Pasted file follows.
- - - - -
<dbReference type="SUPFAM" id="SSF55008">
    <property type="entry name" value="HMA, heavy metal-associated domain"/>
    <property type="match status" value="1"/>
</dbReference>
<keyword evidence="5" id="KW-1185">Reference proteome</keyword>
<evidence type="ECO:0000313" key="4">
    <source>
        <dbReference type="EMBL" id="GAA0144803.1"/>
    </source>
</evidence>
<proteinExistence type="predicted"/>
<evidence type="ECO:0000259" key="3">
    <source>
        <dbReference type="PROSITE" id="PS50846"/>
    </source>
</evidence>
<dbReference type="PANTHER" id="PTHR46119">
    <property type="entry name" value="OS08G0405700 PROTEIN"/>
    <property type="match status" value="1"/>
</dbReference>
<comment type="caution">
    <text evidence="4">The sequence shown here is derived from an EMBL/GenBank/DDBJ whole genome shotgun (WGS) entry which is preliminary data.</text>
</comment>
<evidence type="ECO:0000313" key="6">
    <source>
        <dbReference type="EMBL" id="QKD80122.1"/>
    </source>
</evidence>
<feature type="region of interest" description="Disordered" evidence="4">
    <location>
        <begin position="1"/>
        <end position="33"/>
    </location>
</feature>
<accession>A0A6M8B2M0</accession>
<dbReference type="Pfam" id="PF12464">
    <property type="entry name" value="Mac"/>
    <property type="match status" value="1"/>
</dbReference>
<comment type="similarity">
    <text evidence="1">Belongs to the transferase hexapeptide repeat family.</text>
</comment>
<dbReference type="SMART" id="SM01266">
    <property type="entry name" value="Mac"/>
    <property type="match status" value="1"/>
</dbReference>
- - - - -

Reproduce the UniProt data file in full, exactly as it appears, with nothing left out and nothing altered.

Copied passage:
<dbReference type="SUPFAM" id="SSF55008">
    <property type="entry name" value="HMA, heavy metal-associated domain"/>
    <property type="match status" value="1"/>
</dbReference>
<keyword evidence="5" id="KW-1185">Reference proteome</keyword>
<evidence type="ECO:0000313" key="4">
    <source>
        <dbReference type="EMBL" id="GAA0144803.1"/>
    </source>
</evidence>
<proteinExistence type="predicted"/>
<evidence type="ECO:0000259" key="3">
    <source>
        <dbReference type="PROSITE" id="PS50846"/>
    </source>
</evidence>
<dbReference type="PANTHER" id="PTHR46119">
    <property type="entry name" value="OS08G0405700 PROTEIN"/>
    <property type="match status" value="1"/>
</dbReference>
<comment type="caution">
    <text evidence="4">The sequence shown here is derived from an EMBL/GenBank/DDBJ whole genome shotgun (WGS) entry which is preliminary data.</text>
</comment>
<evidence type="ECO:0000313" key="6">
    <source>
        <dbReference type="EMBL" id="QKD80122.1"/>
    </source>
</evidence>
<feature type="region of interest" description="Disordered" evidence="4">
    <location>
        <begin position="1"/>
        <end position="33"/>
    </location>
</feature>
<accession>A0A6M8B2M0</accession>
<dbReference type="Pfam" id="PF12464">
    <property type="entry name" value="Mac"/>
    <property type="match status" value="1"/>
</dbReference>
<comment type="similarity">
    <text evidence="1">Belongs to the transferase hexapeptide repeat family.</text>
</comment>
<dbReference type="SMART" id="SM01266">
    <property type="entry name" value="Mac"/>
    <property type="match status" value="1"/>
</dbReference>